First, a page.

==================
Variables not defined in a site shell script can be set in the
Variables not defined in a site shell script can be set in the
environment passed to `configure'. However, some packages may run
configure again during the build, and the customized values of these
variables may be lost. In order to avoid this problem, you should set
......@@ -186,14 +189,18 @@ them in the `configure' command line, using `VAR=value'. For example:
./configure CC=/usr/local2/bin/gcc
will cause the specified gcc to be used as the C compiler (unless it is
overridden in the site shell script).
causes the specified `gcc' to be used as the C compiler (unless it is
overridden in the site shell script). Here is a another example:
/bin/bash ./configure CONFIG_SHELL=/bin/bash
Here the `CONFIG_SHELL=/bin/bash' operand causes subsequent
configuration-related scripts to be executed by `/bin/bash'.
`configure' Invocation
======================
`configure' recognizes the following options to control how it
operates.
`configure' recognizes the following options to control how it operates.
`--help'
`-h'
......
......@@ -19,7 +19,6 @@
// Software Foundation, Inc., 59 Temple Place - Suite 330, Boston, MA
// 02111-1307, USA.
#include <cassert>
#include <cstring>
#include <iostream>
#include "optionmap.hh"
......@@ -34,44 +33,43 @@ namespace spot
char* endptr;
int res = strtol(s, &endptr, 10);
if (*endptr)
{
std::cerr << "Failed to parse `" << s << "' as an integer."
<< std::endl;
return false;
}
return false;
i = res;
return true;
}
};
const char* option_map::parse_options(char* options)
const char*
option_map::parse_options(char* options)
{
char* opt = strtok(options, ", \t;");
while (opt)
{
char* equal;
if ((equal = strchr(opt, '=')) != 0)
{
*equal = 0;
int val;
if (!to_int(equal+1, val))
return opt;
options_[opt] = val;
}
else
// default value if declared
options_[opt] = 1;
opt = strtok(0, ", \t;");
}
return 0;
char* opt = strtok(options, ", \t;");
while (opt)
{
char* equal = strchr(opt, '=');
if (equal)
{
*equal = 0;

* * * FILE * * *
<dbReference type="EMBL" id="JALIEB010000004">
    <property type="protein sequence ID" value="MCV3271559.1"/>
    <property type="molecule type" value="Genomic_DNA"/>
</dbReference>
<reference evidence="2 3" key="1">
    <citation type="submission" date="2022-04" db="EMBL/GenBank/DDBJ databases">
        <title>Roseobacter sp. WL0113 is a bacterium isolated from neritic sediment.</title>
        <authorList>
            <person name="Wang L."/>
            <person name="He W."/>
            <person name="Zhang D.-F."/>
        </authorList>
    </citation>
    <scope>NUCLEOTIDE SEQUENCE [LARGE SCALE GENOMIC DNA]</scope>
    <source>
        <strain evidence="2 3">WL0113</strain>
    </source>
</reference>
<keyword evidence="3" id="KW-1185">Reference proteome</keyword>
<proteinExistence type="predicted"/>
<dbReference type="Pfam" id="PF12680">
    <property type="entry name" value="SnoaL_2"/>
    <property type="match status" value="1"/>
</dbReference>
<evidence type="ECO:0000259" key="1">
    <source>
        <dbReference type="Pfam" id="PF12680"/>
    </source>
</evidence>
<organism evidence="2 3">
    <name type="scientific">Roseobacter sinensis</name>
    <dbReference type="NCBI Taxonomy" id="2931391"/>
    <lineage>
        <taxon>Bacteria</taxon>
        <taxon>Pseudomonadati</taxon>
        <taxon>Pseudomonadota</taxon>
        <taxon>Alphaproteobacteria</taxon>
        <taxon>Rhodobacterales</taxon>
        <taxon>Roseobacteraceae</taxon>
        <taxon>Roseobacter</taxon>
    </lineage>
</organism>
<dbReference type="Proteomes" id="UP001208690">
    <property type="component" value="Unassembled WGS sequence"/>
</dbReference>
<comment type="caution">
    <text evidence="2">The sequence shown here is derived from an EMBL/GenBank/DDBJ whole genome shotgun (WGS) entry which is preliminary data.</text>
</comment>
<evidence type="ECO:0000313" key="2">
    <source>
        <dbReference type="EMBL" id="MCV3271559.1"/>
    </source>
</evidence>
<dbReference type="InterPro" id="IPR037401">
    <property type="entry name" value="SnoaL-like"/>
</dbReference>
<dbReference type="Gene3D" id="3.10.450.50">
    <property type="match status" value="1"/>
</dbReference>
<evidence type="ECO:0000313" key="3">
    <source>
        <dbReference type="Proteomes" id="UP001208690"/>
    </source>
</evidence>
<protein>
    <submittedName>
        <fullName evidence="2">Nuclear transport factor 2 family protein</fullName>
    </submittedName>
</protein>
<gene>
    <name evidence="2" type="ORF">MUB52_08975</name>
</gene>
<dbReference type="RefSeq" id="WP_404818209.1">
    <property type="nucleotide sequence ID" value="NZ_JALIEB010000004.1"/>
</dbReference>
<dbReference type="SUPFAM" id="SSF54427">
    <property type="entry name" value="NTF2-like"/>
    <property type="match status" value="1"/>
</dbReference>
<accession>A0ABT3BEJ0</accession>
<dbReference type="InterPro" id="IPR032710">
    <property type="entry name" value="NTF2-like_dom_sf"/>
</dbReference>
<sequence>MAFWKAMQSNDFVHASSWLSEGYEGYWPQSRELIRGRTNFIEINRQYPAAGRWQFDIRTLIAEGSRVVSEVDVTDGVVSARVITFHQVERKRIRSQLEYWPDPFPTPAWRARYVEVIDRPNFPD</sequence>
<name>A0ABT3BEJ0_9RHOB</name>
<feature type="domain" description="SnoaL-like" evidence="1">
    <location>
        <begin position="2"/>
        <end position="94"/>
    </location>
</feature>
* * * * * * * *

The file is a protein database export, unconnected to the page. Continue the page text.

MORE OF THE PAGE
int val;
if (!to_int(equal + 1, val))
return opt;
options_[opt] = val;
}
else
{
options_[opt] = 1;
}
opt = strtok(0, ", \t;");
}
return 0;
}
int option_map::get(const char* option) const
int
option_map::get(const char* option, int def) const
{
std::map<std::string, int>::const_iterator it = options_.find(option);
if (it == options_.end())
// default value if not declared
return 0;
return def;
else
return it->second;
}
......@@ -81,22 +79,25 @@ namespace spot
return get(option);
}
int option_map::set(const char* option, int val)
int
option_map::set(const char* option, int val, int def)
{
int old = get(option);
int old = get(option, def);
options_[option] = val;
return old;
}
int& option_map::operator[](const char* option)
int&
option_map::operator[](const char* option)
{
return options_[option];
}
std::ostream& operator<<(std::ostream& os, const option_map& m)
std::ostream&
operator<<(std::ostream& os, const option_map& m)
{
for (std::map<std::string, int>::const_iterator it = m.options_.begin();
it != m.options_.end(); ++it)
it != m.options_.end(); ++it)
os << "\"" << it->first << "\" = " << it->second << std::endl;
return os;
}
......
......@@ -46,19 +46,22 @@ namespace spot
/// \brief Get the value of \a option.
///
/// \return The value associated to \a option if it exists, 0 otherwise.
int get(const char* option) const;
/// \return The value associated to \a option if it exists,
/// \a def otherwise.
/// \see operator[]()
int get(const char* option, int def = 0) const;
/// \brief Get the value of \a option.
///
/// \return The value associated to \a option if it exists, 0 otherwise.
/// \see get()
int operator[](const char* option) const;
/// \brief Set the value of \a option to \a val.
///
/// \return The current value associated to \a option if declared,
/// 0 otherwise.
int set(const char* option, int val);
/// \return The previous value associated to \a option if declared,
/// or \a def otherwise.
int set(const char* option, int val, int def = 0);
/// \brief Get a reference to the current value of \a option.
int& operator[](const char* option);
......
......@@ -129,7 +129,8 @@ namespace spot
protected:
/// React when options are modified.
virtual void options_updated(const option_map& old)
virtual void
options_updated(const option_map& old)
{
(void)old;
}
......
......@@ -77,8 +77,8 @@ namespace spot
}
couvreur99_check_result::couvreur99_check_result
(const couvreur99_check_status* ecs)
: emptiness_check_result(ecs->aut), ecs_(ecs)
(const couvreur99_check_status* ecs, option_map o)
: emptiness_check_result(ecs->aut, o), ecs_(ecs)